Wednesday, April 2, 2014
CLASSIC EMMYLOU HARRIS ALBUM WRECKING BALL REISSUED AND ON TOUR
Emmylou Harris's Wrecking Ball was released in 1995 to great acclaim, and rewrote the rules on singer-songwriter and traditional folk music. Produced by sonic wiz and spiritual musician Daniel Lanois, the collection went deep into the soul of both artists, brooding and beautiful, a sound that brought old values into new musical landscapes. It certainly challenged and changed Harris, who went back to songwriting thanks to this collection, and opened up her own sound. It's pretty much the album to hear if you want to know what Americana and passion is all about.
In the last few years, Harris has teamed up with Lanois at various benefits, performing some of the Wrecking Ball numbers. That includes Lanois' annual Harvest Picnic festival near his home of Hamilton, Ontario, promoting local organic farmers. It's seen Harris join with Lanois' band, casual but solid shows, as true professionals can deliver. They have a natural chemistry, and the open-air venue only heightens the natural beauty of the sound and material. Now, Wrecking Ball is getting a brand-new release, expanded to three discs, a second CD of out-takes and unreleased songs, and a DVD documentary called Building the Wrecking Ball, a making-of piece with lots of special guests including Neil Young (who provided the title track), the McGarrigle sisters and more. There's always been a heavy Canadian content to the album, from Lanois right through.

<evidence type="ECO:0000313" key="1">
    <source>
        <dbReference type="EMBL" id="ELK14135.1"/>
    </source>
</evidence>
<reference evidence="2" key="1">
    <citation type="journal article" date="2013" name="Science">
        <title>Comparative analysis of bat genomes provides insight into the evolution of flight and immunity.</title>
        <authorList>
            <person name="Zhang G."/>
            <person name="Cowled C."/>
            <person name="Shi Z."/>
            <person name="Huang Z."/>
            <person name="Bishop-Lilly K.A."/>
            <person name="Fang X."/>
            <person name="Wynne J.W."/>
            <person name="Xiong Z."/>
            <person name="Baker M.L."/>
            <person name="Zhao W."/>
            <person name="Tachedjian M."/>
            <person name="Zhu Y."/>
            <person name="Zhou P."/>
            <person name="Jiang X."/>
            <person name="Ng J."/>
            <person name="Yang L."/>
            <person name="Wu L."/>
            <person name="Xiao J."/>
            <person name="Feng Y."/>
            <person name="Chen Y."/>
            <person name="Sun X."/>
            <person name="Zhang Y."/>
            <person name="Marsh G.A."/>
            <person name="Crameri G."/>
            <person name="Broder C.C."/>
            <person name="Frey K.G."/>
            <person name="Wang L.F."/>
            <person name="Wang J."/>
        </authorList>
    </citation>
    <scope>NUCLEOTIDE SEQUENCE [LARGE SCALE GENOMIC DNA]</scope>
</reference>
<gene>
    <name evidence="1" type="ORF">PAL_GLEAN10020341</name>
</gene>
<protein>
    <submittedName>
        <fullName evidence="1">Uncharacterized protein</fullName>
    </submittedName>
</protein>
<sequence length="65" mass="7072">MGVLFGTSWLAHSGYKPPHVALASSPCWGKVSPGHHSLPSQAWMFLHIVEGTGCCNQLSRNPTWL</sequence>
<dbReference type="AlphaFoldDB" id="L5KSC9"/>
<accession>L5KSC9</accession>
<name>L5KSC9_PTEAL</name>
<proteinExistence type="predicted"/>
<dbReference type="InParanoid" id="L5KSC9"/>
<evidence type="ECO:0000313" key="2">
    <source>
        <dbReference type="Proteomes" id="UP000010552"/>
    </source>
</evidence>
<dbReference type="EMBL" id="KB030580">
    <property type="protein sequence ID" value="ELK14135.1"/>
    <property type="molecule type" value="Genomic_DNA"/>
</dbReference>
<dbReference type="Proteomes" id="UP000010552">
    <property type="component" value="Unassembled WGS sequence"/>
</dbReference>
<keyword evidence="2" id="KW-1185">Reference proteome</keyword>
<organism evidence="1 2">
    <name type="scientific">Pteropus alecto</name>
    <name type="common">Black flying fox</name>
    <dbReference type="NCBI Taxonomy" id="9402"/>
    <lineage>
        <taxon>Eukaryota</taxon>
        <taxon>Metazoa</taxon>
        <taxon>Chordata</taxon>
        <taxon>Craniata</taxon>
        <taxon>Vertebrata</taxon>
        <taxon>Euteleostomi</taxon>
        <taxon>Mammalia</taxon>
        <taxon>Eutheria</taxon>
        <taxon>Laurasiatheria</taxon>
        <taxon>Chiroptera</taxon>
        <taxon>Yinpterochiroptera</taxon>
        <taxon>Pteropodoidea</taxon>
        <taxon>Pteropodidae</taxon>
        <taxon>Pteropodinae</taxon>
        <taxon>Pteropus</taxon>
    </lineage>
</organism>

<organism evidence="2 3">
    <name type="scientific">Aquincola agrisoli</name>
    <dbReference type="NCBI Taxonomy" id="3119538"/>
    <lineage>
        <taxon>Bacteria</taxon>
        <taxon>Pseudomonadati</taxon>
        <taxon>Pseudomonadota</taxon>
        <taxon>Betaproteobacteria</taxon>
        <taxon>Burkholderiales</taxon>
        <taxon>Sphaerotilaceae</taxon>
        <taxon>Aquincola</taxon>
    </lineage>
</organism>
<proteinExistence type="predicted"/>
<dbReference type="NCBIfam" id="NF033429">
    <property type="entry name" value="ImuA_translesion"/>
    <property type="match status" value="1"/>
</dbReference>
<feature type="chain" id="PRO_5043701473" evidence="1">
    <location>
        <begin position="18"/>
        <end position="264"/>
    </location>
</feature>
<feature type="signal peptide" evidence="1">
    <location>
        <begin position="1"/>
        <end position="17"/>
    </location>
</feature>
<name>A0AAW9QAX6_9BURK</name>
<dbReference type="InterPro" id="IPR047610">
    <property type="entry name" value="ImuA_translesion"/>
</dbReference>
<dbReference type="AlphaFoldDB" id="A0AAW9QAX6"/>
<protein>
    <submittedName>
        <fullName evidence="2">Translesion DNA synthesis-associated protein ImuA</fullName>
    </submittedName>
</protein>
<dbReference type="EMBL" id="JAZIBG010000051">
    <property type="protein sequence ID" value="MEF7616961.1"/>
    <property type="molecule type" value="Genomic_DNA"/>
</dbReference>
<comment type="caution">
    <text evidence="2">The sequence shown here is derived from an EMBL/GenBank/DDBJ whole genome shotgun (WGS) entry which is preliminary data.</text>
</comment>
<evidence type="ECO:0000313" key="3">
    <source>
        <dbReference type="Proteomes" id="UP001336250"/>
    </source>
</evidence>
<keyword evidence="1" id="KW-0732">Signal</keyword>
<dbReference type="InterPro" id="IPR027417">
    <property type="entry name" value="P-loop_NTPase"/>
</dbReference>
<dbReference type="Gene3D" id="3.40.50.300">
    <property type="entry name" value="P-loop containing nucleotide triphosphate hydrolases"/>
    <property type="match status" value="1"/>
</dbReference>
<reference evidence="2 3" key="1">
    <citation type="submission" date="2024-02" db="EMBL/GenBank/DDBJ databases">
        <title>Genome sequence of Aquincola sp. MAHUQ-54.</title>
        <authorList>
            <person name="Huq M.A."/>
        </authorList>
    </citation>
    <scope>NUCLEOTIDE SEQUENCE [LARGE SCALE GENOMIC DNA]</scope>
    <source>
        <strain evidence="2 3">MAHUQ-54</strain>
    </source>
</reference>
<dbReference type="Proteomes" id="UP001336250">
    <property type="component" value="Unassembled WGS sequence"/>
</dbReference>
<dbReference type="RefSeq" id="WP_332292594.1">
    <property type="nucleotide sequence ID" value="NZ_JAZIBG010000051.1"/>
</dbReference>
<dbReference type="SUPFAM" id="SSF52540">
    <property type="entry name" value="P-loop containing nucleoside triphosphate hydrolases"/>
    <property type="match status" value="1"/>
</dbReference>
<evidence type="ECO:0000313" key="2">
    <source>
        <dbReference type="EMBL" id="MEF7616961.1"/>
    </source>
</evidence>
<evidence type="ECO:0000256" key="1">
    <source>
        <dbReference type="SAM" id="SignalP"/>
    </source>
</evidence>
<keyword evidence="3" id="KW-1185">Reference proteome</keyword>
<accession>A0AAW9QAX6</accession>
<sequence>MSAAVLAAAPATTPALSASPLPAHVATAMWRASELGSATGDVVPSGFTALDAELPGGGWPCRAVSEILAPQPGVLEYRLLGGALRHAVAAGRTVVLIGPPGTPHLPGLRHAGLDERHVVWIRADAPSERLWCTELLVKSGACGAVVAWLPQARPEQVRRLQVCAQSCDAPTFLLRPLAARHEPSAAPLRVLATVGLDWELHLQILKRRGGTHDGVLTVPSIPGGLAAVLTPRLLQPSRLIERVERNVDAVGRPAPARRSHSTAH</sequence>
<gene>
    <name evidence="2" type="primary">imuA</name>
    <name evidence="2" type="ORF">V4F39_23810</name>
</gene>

To mark the re-release, Harris and Lanois are hitting the road for a series of select concerts in North America and Europe, including a Canadian date at Massey Hall in Toronto, April 15. Rehearsals have been going on for a couple of weeks, under the band leadership of Jim Wilson. He's been Lanois' go-to bass player for nearly a decade, and has a growing solo career of his own. I reached him in Los Angeles, well into the rehearsals, and he's already familiar with all the songs. "We've done Wrecking Ball six times now, as benefit shows, including Nashville, and anytime we've done shows were Emmylou plays with Daniel, we do some of it. But this time we're going to get it down, we're really going to practice, get our harmonies tight. we're doing the whole album, plus six or eight from Emmy's catalogue, and even a tribute to Phil Everly on a duet. Daniel's going to play pedal steel on some. Dan's going to open the show, then play with the band, then after a half-hour Emmylou will come on."